For what seems like months, analysts warned about the inflated price of Tesla (NASDAQ:TSLA) stock. Few justified the departure into the stratosphere despite the persistence of investors who believed in the impossible dream. Once the stock hit $170, even CEO Elon Musk began suggesting it was overvalued. Considering the expectations based on future earnings, the fall back to reality for Tesla indicates it may have more corrections ahead.
The dramatic drop that caused Tesla to shed 22 percent of its stock value in 48 hours began with an earnings report that didn’t hold a great deal of surprises. Concerns about limited battery supply have reflected a strain on delivery, but these worries existed even when the price soared without reason. The stock continues to be valued at more than 150 times the price of its annual earnings.
The decline following the earnings report became even more frenetic following the report of another fire involving a Tesla Model S. Though cars of every make, model, and year are catching fire on roads around the globe, the third in Tesla’s history was enough to cause a shift in the entire company’s valuation. This trend is par for Tesla’s course.
In early October, a highway accident that caused a Model S to catch fire preceded an 11 percent drop in Tesla stock. Once Musk and the car’s owner went public calling the event a fluke, investors added 4 percent back to the company’s stock price. All the while, Tesla had its top safety credentials in place following a 5-star rating from the National Highway Traffic Safety Administration (NHTSA).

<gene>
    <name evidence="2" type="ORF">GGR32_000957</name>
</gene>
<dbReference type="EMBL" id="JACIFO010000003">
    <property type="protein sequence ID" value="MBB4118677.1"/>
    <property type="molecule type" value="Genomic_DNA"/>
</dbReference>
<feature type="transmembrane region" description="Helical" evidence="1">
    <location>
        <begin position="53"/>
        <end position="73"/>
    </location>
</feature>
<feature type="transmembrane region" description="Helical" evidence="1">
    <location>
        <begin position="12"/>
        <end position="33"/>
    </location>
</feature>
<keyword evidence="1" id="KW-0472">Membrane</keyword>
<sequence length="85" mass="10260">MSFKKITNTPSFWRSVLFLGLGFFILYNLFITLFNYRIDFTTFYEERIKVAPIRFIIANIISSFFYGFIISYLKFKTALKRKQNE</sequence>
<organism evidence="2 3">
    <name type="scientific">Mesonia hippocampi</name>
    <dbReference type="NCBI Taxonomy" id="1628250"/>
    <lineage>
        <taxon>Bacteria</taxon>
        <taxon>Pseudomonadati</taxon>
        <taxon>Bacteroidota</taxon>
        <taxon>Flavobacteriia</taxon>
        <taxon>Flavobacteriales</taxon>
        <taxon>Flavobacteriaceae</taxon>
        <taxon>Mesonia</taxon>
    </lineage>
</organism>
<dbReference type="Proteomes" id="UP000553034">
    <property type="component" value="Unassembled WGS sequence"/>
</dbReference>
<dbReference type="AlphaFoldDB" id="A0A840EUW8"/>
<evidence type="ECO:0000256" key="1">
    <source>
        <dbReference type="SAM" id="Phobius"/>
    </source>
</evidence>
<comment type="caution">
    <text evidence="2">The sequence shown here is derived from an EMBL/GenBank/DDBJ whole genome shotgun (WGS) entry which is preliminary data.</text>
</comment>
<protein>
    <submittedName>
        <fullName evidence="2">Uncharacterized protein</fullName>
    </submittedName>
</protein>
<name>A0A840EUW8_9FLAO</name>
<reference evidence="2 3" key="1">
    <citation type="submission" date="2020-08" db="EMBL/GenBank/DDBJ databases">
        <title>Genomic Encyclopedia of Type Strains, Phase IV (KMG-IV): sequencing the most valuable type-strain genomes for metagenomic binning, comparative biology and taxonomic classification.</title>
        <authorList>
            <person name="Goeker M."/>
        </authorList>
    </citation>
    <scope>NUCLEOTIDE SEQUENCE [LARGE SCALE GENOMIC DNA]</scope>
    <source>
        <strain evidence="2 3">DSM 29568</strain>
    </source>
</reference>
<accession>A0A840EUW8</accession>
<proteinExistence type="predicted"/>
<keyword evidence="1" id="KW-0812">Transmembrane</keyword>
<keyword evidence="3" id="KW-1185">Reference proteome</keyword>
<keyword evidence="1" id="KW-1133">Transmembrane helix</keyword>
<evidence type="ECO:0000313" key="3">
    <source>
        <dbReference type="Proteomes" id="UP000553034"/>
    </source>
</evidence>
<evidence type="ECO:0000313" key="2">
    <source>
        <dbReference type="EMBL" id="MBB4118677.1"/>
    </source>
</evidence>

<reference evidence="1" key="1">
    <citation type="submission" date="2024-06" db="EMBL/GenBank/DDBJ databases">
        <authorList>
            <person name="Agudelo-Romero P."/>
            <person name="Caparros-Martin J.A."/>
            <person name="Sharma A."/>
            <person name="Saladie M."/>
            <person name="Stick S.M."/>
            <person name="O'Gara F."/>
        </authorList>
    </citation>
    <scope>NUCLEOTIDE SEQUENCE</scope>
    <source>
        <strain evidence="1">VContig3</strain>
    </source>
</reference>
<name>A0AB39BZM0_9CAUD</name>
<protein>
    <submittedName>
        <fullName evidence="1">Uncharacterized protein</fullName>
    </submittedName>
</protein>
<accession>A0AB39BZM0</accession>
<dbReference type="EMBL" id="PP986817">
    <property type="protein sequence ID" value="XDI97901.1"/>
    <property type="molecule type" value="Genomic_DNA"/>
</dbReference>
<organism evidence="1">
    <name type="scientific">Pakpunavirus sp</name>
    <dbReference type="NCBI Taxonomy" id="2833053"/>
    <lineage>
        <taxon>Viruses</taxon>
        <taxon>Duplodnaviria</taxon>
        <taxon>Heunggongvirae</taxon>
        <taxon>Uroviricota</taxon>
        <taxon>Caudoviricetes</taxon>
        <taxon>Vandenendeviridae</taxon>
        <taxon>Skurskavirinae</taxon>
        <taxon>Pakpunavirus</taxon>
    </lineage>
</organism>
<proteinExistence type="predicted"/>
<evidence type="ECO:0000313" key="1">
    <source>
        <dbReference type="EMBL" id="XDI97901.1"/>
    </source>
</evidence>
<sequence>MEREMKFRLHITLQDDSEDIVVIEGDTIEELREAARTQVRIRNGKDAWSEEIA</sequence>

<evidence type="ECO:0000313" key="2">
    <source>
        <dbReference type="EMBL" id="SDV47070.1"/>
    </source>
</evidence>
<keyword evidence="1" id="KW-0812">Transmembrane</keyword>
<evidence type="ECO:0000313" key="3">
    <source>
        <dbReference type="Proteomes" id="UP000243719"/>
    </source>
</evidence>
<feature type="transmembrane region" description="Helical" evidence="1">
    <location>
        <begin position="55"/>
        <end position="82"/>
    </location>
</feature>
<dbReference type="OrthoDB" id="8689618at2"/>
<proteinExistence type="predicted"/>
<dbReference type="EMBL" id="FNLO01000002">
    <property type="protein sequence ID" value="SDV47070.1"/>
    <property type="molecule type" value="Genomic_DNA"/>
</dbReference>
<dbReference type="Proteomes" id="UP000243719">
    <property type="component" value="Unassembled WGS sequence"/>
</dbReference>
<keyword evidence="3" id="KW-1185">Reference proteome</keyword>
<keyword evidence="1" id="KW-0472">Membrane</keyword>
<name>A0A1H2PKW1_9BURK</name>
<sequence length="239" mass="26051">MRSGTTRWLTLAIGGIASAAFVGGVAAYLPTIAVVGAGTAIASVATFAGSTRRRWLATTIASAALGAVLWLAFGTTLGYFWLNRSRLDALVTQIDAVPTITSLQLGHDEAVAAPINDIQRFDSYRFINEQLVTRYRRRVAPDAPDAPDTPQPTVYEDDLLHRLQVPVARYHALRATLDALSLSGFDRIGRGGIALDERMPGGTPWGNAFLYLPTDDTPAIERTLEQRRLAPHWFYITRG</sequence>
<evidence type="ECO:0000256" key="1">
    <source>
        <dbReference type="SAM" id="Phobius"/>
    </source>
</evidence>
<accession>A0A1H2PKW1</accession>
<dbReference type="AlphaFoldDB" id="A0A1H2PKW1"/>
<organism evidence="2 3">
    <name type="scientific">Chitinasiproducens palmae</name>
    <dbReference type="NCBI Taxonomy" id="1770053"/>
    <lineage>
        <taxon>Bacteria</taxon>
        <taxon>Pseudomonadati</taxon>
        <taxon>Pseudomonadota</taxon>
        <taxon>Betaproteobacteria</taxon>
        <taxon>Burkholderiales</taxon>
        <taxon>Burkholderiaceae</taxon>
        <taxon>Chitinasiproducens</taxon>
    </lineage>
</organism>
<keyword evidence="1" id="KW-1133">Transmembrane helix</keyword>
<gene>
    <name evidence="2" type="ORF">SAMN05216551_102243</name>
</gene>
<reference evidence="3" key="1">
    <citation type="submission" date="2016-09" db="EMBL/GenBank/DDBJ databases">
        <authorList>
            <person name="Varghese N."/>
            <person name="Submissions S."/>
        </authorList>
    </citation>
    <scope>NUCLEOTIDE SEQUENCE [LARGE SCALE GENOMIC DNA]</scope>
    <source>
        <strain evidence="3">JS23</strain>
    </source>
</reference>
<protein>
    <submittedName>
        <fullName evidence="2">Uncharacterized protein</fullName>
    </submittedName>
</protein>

Following the Model S fire, during the week ending November 10, the same NHTSA was deploying investigators to look into the causes. However, the safety rating is already guaranteed based on crash tests. What isn’t guaranteed is the automaker’s ability to avoid production problems like further battery supply shortages. Problems of this nature will persist until Tesla starts delivering its third-generation vehicle that investors expect will bring the electric vehicle manufacturer into the big leagues.
Some analysts still believe Tesla stock is overvalued by as much as 50 percent at $138. There are many benchmarks for the automaker to meet before it can justify its present value.
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